Recently I watched an episode of ABC's Wipeout, a competition reality program in which contestants participate in simultaneously risky and childish obstacle courses that result in falling down, concussions, colliding with mud puddles, spells of dizziness and most other embarrassing things you never want to happen to you in high school. I'm not an avid viewer of the show, but it was on as background noise in my living room, which soon turned into more of a livid buzz to my ears than anything else. This particular installment of the show was themed "Hotties vs. Nerds," in which the "hotties" were unsurprisingly attractive young women, and the "nerds" were even less shockingly young men with scruffy beards and tuxedo T-shirts. I thought all of the individuals were rightfully present to do whatever their hearts desired by being on this show and being themselves, but I found it extremely offensive that a show on a major broadcasting network was perpetuating gender stereotypes, as well as other reprehensible societal conventions.
For starters, the theme of the entire hour-long show placed two generalized genders at the forefront of competition. Though it wasn't really a battle to the death, and it wouldn't determine which group would soon rule the world, it still had an impact on its viewers. It implied, simply, at point-blank, that hotties aren't nerds and nerds aren't hotties, while at the same time, hotties are a certain type of female, and nerds are a certain type of male. I have seen countless television shows that hold this same standard. Most reality shows starring women are about their beauty, their journey to beauty, or their tragic, yet painfully relatable descent from beauty. I am all for female empowerment and high self-esteem awareness, but these shows usually objectify this beauty as a very cookie-cutter, magical shift-shaping form of alignment, which is depicted as the high road to happiness and societal acceptance.
With young audiences and family settings being the main backdrop for reality TV in this day and age, it is offensive to perpetuate gender stereotypes in those ways. New generations of young girls deserve better, young boys deserve to be taught better and everyone older than that deserves a chance at clearer understanding and insight.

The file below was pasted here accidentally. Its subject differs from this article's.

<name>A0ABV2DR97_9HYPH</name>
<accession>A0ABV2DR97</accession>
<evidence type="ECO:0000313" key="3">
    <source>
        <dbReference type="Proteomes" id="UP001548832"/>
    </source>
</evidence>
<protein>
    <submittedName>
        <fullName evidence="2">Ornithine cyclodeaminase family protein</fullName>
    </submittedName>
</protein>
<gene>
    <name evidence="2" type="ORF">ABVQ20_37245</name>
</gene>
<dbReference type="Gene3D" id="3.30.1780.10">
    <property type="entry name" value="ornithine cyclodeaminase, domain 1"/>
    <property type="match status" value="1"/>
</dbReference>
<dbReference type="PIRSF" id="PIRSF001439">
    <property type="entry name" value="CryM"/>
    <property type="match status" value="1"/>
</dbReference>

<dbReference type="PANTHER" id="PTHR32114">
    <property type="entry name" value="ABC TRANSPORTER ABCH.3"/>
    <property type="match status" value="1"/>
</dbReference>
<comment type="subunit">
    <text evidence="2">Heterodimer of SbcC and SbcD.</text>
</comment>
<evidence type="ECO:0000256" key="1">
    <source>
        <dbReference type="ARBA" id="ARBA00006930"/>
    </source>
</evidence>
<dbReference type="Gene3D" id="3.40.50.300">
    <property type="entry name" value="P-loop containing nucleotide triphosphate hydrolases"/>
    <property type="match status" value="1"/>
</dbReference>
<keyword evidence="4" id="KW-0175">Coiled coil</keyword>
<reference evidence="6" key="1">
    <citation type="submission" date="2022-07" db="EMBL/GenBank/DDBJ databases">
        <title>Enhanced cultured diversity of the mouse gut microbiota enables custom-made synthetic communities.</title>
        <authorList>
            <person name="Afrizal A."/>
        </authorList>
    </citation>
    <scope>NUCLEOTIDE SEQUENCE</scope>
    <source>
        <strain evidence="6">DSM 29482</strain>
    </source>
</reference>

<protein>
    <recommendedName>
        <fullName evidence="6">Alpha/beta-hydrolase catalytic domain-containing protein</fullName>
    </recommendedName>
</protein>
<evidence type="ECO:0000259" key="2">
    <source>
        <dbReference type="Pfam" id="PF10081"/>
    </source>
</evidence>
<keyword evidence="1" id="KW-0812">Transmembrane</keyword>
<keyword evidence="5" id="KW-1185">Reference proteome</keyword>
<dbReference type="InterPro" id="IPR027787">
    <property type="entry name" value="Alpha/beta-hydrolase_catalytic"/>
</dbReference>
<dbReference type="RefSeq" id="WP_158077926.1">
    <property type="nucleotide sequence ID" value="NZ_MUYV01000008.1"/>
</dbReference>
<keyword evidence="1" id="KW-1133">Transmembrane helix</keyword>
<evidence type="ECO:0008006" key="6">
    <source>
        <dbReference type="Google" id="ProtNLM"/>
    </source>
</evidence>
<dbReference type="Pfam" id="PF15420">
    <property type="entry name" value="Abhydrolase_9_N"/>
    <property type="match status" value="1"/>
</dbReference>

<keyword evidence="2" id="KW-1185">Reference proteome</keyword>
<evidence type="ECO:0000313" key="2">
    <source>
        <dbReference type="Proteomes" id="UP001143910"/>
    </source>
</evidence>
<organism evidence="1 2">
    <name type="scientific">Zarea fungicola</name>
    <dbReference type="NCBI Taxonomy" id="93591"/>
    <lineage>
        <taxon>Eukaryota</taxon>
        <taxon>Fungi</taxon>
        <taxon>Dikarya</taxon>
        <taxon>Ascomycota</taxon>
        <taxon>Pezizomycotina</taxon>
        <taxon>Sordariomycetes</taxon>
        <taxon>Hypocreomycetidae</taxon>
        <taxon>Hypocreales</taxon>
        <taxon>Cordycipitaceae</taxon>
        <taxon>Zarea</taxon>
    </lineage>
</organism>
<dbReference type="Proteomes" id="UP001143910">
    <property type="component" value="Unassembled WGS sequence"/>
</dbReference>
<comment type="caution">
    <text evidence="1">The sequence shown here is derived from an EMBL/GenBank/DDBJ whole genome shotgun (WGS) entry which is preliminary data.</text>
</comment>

Along with the show's underlying motif of gender inequality, it was also saturated in ableism. The first noticeable prejudice against anyone disabled was the mention of panic attacks being "gross" and "a classic nerd problem." The hosts were outwardly repulsed by the fact that someone suffering through a panic attack may become physically sick and throw up. They then poked fun at every other symptom of anxiety disorders to even further the negative commentary. As a sufferer of a panic disorder, these remarks struck a personal chord inside of me, which had me seething. Mental illness is always scrutinized in the public eye as something to be ashamed of, as it is commonly associated with personality, but if media were used to educate, those issues would decrease dramatically.
Other disabilities are also widely made fun of in media and reality television, as well as race, age, class and faith. There are many forms of prejudice, and it is no secret that our so beloved, widely-consumed media is filled with it. However, I'm not here to ignore it. I'm here to combat against it. Doing nothing does not get rid of oppression. I don't want to get rid of reality television, either, just to be clear. I want it to improve. It is so cool and important to have a healthy dose of competition in our lives, and while there are already plenty of sports channels, it would really rock to have a sense of TRUE reality, which is raw and abrasive, but also earnest and comedic. You don't need to make fun of things for funny to exist.
In a perfect world, reality television would ideally include teams competing to spread the most positivity and awareness about important issues in the world, to ultimately end in a cash prize that is donated to a chosen charity or cause. It rattles my mind that we aren't already doing something along those lines in mainstream media, but then again, America doesn't usually like to be told where to keep its money or what to do with its free time. But I'm generalizing there.
It's not as if I am the only one out there who feels this way. I'm not the only one offended by things like this. You can bet about half of the population is. I am only a speck in the colorful mosaic of the American viewing population, and I will not obliviously stand on the sidelines while it turns to a bland gray of misrepresentation. I'm done being embarrassed of the things I see being broadcasted in high-definition normality. I want to see creativity, originality and authenticity. I want to see us all.